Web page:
Whole-Body Hyperthermia Plus Chemotherapy in Treating Patients With Advanced Sarcoma
RATIONALE: Hyperthermia therapy kills tumor cells by heating them to several degrees above body temperature. Drugs used in chemotherapy use different ways to stop tumor cells from dividing so they stop growing or die. Combining chemotherapy with whole-body hyperthermia may kill more tumor cells.
PURPOSE: Phase II trial to study the effectiveness of whole-body hyperthermia plus combination chemotherapy in treating patients who have advanced sarcoma that is metastatic or that cannot be surgically removed.
|Sarcoma||Drug: carboplatin Drug: etoposide Drug: ifosfamide Procedure: hyperthermia treatment||Phase 2|
|Study Design:||Primary Purpose: Treatment|
|Official Title:||A Phase II Study of Whole Blood Hyperthermia and Ice Chemotherapy in Sarcoma Patients|
|Study Start Date:||July 1996|
|Study Completion Date:||April 2003|
|Primary Completion Date:||July 2001 (Final data collection date for primary outcome measure)|
OBJECTIVES: I. Evaluate the combination of 41.8 degrees Celsius whole body hyperthermia (WBH) and ifosfamide/carboplatin/etoposide (ICE) chemotherapy in patients with advanced sarcoma. II. Assess the efficacy of this combination of therapy. III. Assess the clinical toxicity of WBH and ICE in these patients. IV. Obtain pilot data on the effect of WBH and ICE on cytokine induction in these patients.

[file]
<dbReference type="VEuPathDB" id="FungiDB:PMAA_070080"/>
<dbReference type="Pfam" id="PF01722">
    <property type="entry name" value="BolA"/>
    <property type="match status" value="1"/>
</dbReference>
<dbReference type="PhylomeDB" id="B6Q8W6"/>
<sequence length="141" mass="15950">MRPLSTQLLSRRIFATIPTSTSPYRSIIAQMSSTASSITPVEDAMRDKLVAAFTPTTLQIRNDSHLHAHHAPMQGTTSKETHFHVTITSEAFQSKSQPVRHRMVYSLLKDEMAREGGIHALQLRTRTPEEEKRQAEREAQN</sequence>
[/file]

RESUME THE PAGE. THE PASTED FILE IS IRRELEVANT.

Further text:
OUTLINE: Treatment of whole body hyperthermia (WBH) and ifosfamide/carboplatin/etoposide (ICE) is given every 3-4 weeks. On day 1 of the treatment, ifosfamide is administered intravenously over 60 minutes at the beginning of hyperthermia. Carboplatin is administered intravenously over 20 minutes while at the maximum temperature. Etoposide is administered intravenously over 60 minutes while receiving hyperthermia and on day 2 and 3 after hyperthermia. Patient disease status is reevaluated after 2 courses. If there is no disease progression, treatment continues for a maximum of 4 courses.
PROJECTED ACCRUAL: Approximately 17-34 patients will be accrued for this study.
Please refer to this study by its ClinicalTrials.gov identifier: NCT00002974
|United States, Wisconsin|
|University of Wisconsin Comprehensive Cancer Center|
|Madison, Wisconsin, United States, 53792-6164|
|Study Chair:||H. I. Robins, MD, PhD||University of Wisconsin, Madison|